Recently, Uganda joined the rest of the world to commemorate World Aids Day. This year’s theme: “National solidarity and a shared responsibility towards ending Aids,” calls us to address the bottlenecks hindering access to essential, life-saving medicines for people living with HIV/Aids.
Fresh in our minds are the disruptions Covid-19 has caused to HIV services and availability of medicines. Although Uganda came close to getting the HIV epidemic under control in 2019 - an achievement largely due to years of work of strengthening our supply chain - the country’s progress in meeting the UNAIDS 90-90-90 targets has stalled.
These targets - to have 90 per cent of all people living with HIV know their status, 90 percent of all people with HIV on treatment, and 90 percent of all people on treatment achieve viral suppression - have now been increased to 95-95-95 by 2025.
Meeting this new mandate will require continuous collaborations among governments, donors, the private sector, and civil society. Uganda’s ministry of Health and its partners, which include the Global Fund and the United States Government, the largest donor to Uganda’s health sector, have been working together to increase access to medicines.
The Ministry of Health regularly quantifies and analyses funding gaps for medicines and health supplies. The figures are shared with government and its partners to fill the gaps. Because of this coordinated effort, Uganda increased its funding for HIV medicines from Shs94b in 2016 to Shs140.3b in 2020. Uganda also secured $95.8m for HIV commodities between 2018 and 2020 through the U.S.
President’s Emergency Plan For AIDS Relief. This funding ensured sustained access to life-saving medicines for Ugandans living with HIV.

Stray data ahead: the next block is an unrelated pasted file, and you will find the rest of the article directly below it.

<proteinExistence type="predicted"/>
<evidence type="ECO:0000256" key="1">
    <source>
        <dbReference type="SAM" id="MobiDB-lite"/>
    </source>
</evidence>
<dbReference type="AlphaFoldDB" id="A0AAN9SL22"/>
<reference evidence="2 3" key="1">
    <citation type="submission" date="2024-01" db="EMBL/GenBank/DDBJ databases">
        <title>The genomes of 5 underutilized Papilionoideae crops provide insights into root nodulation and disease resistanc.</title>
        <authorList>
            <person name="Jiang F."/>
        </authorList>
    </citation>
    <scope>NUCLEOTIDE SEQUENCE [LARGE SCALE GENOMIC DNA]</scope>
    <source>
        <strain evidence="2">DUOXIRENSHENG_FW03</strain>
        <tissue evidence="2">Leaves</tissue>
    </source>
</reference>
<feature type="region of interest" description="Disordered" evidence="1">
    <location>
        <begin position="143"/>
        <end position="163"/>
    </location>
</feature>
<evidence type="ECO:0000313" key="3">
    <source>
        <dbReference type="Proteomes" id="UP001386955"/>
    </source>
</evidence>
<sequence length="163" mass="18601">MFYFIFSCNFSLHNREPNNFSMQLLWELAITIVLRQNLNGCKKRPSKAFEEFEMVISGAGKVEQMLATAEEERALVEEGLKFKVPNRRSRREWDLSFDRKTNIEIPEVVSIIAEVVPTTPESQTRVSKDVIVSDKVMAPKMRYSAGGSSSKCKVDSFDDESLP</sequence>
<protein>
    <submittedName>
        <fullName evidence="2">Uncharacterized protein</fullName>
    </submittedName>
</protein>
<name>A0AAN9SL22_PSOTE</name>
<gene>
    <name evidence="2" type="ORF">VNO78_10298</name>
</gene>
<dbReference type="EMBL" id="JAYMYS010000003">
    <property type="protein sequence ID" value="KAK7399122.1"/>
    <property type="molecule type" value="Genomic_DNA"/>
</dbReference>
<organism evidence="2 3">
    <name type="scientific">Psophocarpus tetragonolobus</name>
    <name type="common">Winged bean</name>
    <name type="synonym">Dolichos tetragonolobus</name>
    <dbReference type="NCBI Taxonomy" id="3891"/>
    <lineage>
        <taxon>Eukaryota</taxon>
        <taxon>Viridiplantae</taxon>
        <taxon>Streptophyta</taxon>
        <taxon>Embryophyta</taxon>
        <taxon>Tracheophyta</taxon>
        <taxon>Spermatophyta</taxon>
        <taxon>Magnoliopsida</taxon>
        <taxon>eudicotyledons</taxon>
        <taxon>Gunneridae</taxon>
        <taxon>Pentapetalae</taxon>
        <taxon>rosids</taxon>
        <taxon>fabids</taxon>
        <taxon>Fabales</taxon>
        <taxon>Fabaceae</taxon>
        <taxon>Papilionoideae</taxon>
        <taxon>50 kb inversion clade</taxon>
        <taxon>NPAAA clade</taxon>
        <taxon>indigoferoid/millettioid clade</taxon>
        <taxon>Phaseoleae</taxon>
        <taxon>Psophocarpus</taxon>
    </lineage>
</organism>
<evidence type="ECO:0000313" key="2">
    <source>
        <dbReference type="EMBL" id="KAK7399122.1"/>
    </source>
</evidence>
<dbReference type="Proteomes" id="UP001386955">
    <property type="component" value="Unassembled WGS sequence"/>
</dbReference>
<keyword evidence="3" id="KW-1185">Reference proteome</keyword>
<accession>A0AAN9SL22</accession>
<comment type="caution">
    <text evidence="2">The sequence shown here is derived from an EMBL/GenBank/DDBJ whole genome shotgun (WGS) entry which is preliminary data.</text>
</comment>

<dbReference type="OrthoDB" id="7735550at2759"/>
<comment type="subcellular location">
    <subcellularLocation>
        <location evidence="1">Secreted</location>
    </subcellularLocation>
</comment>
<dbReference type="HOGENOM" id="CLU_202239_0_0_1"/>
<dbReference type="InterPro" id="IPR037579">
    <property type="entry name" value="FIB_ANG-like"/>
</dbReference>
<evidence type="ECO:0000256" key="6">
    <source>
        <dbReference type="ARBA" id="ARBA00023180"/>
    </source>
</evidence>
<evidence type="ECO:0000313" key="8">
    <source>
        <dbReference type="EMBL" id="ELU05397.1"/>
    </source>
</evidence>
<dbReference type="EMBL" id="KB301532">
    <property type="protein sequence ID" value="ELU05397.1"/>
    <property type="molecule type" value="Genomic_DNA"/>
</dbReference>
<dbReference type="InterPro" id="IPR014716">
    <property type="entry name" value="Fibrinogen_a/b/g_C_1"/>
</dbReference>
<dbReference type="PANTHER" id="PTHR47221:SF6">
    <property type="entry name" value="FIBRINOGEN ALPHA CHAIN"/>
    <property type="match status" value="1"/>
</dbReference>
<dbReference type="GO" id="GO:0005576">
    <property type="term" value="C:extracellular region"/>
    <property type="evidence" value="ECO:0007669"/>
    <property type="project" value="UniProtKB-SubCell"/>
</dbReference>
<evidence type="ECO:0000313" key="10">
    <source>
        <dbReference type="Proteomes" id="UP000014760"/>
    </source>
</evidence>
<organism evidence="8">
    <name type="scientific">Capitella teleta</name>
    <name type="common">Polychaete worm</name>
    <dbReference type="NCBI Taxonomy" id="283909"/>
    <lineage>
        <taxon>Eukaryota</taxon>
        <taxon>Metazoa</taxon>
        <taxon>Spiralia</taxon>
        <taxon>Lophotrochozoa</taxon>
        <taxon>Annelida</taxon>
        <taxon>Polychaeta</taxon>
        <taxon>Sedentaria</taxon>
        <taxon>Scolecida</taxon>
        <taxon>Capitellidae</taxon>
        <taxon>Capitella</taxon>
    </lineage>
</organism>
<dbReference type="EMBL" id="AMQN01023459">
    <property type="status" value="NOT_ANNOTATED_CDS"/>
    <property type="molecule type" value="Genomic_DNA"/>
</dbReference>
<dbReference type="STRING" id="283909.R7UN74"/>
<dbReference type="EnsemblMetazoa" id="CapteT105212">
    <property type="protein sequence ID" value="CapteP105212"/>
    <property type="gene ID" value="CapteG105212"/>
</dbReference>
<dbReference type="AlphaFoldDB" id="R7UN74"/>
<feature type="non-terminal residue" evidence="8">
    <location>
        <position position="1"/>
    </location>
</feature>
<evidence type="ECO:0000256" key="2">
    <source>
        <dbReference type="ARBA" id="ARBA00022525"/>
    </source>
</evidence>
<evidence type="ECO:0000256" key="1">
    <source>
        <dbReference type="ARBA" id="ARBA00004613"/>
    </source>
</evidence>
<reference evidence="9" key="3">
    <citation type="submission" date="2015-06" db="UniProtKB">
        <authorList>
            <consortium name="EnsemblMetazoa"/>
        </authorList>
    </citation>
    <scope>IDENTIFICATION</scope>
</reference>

Working with the Ministry of Health, the USAID-funded Uganda Health Supply Chain Project and Uganda Strengthening Supply Chain Systems Activity, which are implemented by nonprofit organization Management Sciences for Health, developed a web-based system for health facilities to efficiently order HIV medicines.
This system facilitates real-time data that allows the Ministry to design and deliver health services promptly. The system will soon include all essential medicines for tuberculosis, malaria, reproductive, maternal, and child health.
To further enhance treatment success and to promote a client-centred care the Ministry of Health adopted a multi-month dispensing of HIV medicines. A stable person living with HIV now receives enough medicine to last up to three months. This, in turn, lessens the burden on health services.
The USAID activity constructed 26 medicine stores in 22 districts at high burdened health facilities. The medicine stores increased the storage space for the large volume of HIV commodities to support the multi-month dispensing.
Despite this progress, challenges remain: medicine shortages, inadequate human resource capacity, governance and accountability issues, and limited data for decision-making. If Uganda is to achieve Universal Health Coverage, those issues must be addressed.
The private sector is an often overlooked but essential partner in increasing access to medicines. The government and its partners should join forces with the private sector to develop or expand innovations, such as the home delivery of medicines or the availability of telemedicine during lockdowns.
We also need to engage people with chronic illnesses actively and consistently in designing and delivering solutions that expand access to medicines. Collaborations in the health sector that aim to optimize the benefits from technology will further enhance health services, save time, and minimize exposure to infectious diseases.
Whether we are working with people living with HIV or chronic diseases, there is no doubt that access to medicines is an integral part of a robust health system - a goal hard to achieve without strong multisectoral collaborations.
Dr Lugada is the Chief of Party with the USAID-funded and MSH-led Uganda Strengthening Supply Chain Systems Activity.